First-time buyers struggling to get onto the property ladder often find that they can only afford to buy if they club together with friends.
According to Nationwide Building Society’s October House Price Index, the average cost of a home in the UK is now £205,904, while Office of National Statistics (ONS) figures show that if you want to buy in the capital, the average property price is a staggering £487,000.
Given that house prices are now so expensive in many areas of the country, if you’re on a relatively low income, or aren’t able to save up much of a deposit, pooling your resources with someone else can boost your chances of purchasing a home.
A growing number of people are choosing to take this route, often because if they didn’t they would be priced out of the property market altogether. The number of 25 to 44 year-olds who live on their own fell by nearly a fifth (18%) over the past decade to 2015, according to ONS research, indicating that sharing with other people is becoming increasingly popular.
There are several benefits of buying a home with a friend or friends. First, you can pool your savings so that you have a bigger deposit to put down. The larger the deposit you have, the greater access this will give you to competitive mortgage rates.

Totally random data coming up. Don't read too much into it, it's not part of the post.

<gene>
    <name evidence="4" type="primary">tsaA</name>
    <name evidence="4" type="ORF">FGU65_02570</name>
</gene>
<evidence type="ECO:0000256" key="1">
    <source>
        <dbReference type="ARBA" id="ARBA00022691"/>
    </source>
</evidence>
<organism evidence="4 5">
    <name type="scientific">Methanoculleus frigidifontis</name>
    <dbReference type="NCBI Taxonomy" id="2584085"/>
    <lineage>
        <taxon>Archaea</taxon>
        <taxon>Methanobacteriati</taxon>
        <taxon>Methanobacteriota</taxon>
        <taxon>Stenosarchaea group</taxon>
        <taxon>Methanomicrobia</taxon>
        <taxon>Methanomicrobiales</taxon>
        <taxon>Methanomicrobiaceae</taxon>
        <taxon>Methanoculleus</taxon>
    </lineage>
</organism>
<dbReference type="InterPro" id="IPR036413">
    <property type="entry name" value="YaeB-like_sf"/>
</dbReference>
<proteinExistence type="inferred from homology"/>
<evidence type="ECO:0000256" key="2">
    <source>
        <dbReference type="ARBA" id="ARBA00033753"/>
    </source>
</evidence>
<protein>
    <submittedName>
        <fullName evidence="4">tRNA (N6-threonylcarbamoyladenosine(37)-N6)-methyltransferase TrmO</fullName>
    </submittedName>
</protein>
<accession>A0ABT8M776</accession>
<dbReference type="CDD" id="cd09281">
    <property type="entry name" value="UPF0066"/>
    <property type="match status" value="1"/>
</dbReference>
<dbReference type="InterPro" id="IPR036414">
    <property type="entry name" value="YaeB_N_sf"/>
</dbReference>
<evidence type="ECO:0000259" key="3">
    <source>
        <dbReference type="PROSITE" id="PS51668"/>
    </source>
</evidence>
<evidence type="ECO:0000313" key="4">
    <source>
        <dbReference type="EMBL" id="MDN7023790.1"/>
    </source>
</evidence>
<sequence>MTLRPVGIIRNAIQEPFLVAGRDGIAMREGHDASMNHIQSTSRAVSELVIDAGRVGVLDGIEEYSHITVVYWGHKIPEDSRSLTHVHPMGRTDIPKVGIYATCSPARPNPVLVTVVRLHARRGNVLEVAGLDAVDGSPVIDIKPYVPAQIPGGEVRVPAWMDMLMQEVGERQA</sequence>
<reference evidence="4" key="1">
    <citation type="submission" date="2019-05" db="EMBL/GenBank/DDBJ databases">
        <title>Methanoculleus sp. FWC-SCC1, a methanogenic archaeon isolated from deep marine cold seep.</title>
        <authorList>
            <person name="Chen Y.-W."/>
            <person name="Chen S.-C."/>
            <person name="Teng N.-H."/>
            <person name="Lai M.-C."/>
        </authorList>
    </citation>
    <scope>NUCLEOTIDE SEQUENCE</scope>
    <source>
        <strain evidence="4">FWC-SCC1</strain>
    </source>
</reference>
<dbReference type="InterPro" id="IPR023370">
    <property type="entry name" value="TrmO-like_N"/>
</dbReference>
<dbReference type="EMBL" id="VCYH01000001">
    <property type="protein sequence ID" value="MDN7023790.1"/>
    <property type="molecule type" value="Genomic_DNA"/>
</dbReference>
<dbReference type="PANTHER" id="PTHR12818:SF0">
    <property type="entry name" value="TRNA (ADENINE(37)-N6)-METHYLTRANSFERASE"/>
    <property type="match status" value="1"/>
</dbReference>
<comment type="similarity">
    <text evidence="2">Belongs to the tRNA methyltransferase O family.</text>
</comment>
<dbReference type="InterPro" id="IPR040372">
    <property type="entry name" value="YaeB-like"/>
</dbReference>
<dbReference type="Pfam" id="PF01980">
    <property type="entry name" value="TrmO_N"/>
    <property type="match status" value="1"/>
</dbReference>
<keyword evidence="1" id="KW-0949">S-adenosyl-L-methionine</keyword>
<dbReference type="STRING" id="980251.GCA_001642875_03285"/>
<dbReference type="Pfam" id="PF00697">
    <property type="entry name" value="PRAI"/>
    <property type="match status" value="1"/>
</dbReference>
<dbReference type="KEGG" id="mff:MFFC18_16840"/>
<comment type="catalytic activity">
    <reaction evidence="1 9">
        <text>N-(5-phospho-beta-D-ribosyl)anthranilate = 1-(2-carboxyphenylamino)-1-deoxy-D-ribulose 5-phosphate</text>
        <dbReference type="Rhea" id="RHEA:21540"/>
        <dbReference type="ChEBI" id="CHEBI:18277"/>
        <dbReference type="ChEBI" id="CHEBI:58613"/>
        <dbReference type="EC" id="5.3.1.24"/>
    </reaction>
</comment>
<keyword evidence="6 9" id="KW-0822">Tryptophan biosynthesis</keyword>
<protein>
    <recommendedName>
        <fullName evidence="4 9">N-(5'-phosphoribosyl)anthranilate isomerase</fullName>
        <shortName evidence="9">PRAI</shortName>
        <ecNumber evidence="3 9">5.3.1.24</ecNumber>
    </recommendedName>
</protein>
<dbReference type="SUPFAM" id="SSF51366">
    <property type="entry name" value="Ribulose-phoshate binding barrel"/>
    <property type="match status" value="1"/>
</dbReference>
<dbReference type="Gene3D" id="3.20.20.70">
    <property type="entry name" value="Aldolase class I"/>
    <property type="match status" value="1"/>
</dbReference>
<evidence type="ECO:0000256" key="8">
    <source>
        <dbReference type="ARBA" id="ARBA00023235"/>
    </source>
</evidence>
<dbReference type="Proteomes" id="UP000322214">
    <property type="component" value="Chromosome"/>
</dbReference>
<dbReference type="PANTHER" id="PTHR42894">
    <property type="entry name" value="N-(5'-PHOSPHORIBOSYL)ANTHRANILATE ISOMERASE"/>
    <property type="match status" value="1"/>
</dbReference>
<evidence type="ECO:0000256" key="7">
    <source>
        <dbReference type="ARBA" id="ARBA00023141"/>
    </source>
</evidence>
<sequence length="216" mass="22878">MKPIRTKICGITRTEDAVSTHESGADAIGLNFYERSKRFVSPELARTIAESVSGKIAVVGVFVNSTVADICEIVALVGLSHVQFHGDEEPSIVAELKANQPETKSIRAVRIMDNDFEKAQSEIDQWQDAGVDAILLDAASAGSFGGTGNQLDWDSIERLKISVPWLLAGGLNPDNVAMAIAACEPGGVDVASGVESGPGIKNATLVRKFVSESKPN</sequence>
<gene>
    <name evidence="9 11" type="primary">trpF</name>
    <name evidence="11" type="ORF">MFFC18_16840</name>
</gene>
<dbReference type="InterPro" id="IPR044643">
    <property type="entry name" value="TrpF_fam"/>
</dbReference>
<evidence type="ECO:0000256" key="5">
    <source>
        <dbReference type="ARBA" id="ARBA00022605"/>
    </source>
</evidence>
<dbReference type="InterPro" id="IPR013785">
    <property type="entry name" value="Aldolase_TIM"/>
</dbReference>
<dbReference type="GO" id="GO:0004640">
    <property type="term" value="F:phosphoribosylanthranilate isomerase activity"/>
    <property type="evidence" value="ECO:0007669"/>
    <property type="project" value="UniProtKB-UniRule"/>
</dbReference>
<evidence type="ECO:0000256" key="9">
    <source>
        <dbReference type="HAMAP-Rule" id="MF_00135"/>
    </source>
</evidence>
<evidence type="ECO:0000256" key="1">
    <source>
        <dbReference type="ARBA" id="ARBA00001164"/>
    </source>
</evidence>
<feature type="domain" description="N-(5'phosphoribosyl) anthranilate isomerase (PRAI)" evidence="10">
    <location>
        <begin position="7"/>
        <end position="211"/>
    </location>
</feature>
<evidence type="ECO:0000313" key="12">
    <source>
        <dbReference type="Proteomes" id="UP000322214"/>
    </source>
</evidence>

Second, your incomes will be combined when lenders are assessing how big a mortgage they can offer you. This is particularly useful if you have a low salary and are buying with someone who earns a higher income, as it means you will be able to take out a much bigger mortgage than if you were going it alone. Remember, however, that if more than two of you are buying together, lenders will usually only take the two highest incomes into consideration when assessing you for a mortgage.
There can be drawbacks to buying with someone else. If you or the person you have bought with has a change of circumstances and wants to move out or sell up in the future, this can cause conflict if the other one wants to stay put.
It therefore makes sense to think about how you will tackle this sort of situation before you commit to buying. Many people who buy jointly opt to set up a formal agreement or ‘deed of trust’. This shows how much each of you has contributed to the property deposit, and outlines how you will proceed if one of you wants out and the other doesn’t.
Think carefully about how you structure your ownership too and whether you will own your property as ‘tenants in common’ rather than ‘joint tenants’. Becoming a joint tenant means you have equal rights to the home you’ve bought together and can claim an equal share in any profit when you sell up. Registering as tenants in common means you can each own a different share of the property. You can choose who to leave your share to when you die, whereas if you are joint tenants, the person you have bought with will automatically inherit your share.
Bear in mind too that you will be jointly liable for the monthly mortgage payments, so if the person you’ve bought with defaults on their share of the mortgage, you’ll need to make up the full amount.
More First-Time Buyers getting a mortgage with friends